Buying votes seems to be a Democrat pattern

Speaking from the safety of civilian life and not seeking political office, former GOP Senator Mel Martinez of Florida told the Hotline in a Tuesday interview that he could have named his own price to support last year’s stimulus bill. But he noted instead, “I wanted a better bill.”

Expressing that talks with the White House on the stimulus left him “disillusioned,” perhaps this issue was one thing which hastened his surprising departure from the Senate last year. It’s also worth noting that while Martinez avoided a Florida version of the ‘Cornhusker kickback’ Florida Governor Charlie Crist still liked the stimulus as it was. Now it’s costing Crist in his Senate race against upstart Marco Rubio.

One also has to ask what GOP Senators Snowe, Collins and Specter (now a Dem) who crossed over to vote with the Democrats got for their votes? Likewise, in scrutinizing the jobs bill which just passed the Senate, people should be asking what Ohio, Massachusetts, Missouri, and Maine are getting as bribes for their support.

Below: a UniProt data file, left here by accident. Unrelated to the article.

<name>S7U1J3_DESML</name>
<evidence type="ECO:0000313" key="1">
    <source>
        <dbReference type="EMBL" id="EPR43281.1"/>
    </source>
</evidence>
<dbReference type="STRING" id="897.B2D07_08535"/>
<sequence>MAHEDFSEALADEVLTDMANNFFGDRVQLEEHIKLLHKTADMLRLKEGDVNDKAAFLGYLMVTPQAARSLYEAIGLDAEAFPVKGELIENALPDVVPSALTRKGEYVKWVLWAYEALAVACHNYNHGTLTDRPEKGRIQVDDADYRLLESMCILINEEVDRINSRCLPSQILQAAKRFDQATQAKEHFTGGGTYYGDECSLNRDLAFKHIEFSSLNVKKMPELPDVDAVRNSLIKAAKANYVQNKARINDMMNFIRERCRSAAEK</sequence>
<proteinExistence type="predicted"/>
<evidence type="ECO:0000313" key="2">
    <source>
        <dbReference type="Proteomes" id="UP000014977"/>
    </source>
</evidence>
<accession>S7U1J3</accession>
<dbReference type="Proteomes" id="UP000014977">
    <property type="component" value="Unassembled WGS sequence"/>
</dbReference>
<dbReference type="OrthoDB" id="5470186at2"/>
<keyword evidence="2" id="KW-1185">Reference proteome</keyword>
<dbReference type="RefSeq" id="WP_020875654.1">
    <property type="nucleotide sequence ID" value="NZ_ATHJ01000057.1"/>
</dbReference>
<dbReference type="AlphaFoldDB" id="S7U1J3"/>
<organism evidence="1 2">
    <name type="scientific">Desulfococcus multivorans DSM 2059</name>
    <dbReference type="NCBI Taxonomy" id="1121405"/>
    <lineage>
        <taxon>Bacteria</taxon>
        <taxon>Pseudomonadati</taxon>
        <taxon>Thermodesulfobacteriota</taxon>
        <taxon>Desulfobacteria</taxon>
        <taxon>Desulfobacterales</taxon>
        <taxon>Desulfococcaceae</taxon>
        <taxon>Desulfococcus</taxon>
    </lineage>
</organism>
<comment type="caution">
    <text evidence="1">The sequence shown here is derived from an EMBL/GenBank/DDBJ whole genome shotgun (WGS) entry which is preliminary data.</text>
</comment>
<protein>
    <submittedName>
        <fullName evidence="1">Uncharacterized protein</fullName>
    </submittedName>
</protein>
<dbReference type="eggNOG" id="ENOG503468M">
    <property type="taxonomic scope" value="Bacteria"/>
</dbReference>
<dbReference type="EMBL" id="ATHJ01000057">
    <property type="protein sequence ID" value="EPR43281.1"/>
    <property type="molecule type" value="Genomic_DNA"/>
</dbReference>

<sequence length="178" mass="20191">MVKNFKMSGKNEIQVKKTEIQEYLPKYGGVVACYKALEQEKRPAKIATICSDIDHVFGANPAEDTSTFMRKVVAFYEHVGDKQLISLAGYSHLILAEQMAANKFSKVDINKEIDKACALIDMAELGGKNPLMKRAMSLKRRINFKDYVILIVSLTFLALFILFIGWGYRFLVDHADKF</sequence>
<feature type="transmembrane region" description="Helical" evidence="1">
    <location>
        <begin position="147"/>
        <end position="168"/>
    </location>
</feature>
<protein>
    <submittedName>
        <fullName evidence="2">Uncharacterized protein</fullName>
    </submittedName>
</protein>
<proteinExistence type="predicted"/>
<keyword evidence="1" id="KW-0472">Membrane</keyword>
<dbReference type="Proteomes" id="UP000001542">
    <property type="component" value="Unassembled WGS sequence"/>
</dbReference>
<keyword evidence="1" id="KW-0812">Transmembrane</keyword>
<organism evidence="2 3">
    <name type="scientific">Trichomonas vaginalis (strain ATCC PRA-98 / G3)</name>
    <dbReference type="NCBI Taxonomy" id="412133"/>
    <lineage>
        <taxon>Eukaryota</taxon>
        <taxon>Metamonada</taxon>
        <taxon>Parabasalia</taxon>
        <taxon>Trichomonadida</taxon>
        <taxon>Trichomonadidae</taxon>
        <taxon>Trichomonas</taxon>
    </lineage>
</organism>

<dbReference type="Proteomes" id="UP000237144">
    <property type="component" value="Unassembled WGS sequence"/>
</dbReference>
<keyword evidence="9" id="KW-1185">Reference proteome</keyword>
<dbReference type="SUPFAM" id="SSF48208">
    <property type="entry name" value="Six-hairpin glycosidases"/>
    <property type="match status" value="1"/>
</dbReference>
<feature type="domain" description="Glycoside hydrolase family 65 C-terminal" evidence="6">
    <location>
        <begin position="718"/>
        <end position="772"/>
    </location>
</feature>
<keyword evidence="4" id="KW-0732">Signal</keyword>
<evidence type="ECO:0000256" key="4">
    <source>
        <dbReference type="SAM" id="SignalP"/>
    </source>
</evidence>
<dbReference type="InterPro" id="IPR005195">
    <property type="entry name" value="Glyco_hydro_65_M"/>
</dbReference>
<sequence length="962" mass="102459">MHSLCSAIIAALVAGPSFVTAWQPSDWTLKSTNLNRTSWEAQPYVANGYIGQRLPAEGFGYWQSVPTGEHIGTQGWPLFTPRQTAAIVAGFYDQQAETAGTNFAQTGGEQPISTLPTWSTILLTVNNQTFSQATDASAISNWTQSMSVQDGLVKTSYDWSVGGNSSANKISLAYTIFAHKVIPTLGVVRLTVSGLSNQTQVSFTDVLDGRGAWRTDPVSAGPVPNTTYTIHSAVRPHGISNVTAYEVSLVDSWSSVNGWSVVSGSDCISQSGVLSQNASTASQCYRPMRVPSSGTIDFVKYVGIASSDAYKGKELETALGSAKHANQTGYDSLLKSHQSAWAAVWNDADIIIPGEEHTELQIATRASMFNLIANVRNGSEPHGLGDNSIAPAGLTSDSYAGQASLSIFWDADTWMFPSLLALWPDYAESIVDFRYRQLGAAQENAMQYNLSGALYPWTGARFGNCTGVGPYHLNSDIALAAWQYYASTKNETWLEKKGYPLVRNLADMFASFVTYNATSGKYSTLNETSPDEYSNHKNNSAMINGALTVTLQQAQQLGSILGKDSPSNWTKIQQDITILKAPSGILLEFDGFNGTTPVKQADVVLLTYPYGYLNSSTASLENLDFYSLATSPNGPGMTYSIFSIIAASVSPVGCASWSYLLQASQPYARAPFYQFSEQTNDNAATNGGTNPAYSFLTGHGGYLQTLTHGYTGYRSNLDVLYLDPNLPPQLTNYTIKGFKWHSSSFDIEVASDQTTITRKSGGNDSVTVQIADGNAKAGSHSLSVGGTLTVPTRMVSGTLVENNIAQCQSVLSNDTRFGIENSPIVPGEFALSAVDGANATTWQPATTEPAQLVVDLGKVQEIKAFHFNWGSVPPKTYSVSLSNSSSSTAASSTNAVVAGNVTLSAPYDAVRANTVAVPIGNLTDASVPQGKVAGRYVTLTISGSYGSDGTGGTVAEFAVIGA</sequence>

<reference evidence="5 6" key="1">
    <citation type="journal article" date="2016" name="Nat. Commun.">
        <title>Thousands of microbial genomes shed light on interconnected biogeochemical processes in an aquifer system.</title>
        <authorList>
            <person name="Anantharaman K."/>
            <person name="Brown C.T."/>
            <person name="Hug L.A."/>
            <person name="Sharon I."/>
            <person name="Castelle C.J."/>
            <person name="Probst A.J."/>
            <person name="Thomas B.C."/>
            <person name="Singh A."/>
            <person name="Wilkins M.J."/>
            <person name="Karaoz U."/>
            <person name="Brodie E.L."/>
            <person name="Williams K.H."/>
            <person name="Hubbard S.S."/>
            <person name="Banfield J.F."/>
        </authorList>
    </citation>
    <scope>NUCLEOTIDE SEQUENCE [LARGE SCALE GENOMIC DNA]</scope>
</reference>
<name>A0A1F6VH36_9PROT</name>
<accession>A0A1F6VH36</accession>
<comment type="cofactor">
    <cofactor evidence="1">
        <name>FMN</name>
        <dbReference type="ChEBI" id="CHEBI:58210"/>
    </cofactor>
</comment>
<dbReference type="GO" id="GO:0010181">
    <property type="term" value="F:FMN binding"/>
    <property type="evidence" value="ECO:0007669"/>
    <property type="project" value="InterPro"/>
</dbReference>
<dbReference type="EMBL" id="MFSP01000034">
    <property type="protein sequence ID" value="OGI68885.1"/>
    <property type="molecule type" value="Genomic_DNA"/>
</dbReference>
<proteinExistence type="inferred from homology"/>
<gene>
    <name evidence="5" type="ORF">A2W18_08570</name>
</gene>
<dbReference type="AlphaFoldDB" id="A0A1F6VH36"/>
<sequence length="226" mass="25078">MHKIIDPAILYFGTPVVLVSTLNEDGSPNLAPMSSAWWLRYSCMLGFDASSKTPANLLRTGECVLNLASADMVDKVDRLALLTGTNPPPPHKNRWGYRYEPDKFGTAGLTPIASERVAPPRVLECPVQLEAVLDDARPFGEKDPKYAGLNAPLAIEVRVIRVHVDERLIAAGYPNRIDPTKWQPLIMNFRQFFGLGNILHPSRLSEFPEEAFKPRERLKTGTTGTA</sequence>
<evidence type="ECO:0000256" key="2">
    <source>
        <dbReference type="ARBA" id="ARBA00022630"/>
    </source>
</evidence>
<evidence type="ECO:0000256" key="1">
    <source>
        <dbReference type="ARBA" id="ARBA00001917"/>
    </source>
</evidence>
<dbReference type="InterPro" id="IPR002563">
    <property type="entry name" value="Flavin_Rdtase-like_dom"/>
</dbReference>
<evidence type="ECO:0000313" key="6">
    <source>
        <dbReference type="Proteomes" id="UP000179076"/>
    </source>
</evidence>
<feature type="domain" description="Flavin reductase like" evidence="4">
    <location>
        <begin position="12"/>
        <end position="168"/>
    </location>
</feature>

Yet this revelation brings up a more general question about how Democrats and the White House are attempting to push their legislative agenda through. Certainly, Congress has always been a home of “you scratch my back, I’ll scratch yours” horsetrading of favors, but when you consider the Democrats won Congress in 2006 in part by vowing to clean up a “culture of corruption,” the outright bribery which they’ve engaged in to get their legislation passed doesn’t match the image they campaigned on.

The GOP is on the right side of issues as the “party of no” and voters are now paying attention to what bribes and favors the White House and Democrats are dangling in front of soft Republicans to gain a bipartisan fig leaf for their unpopular legislation. The Martinez example shows what the acquisition and pursuit of total power has done to the Democrats, and voters need to remember this come November.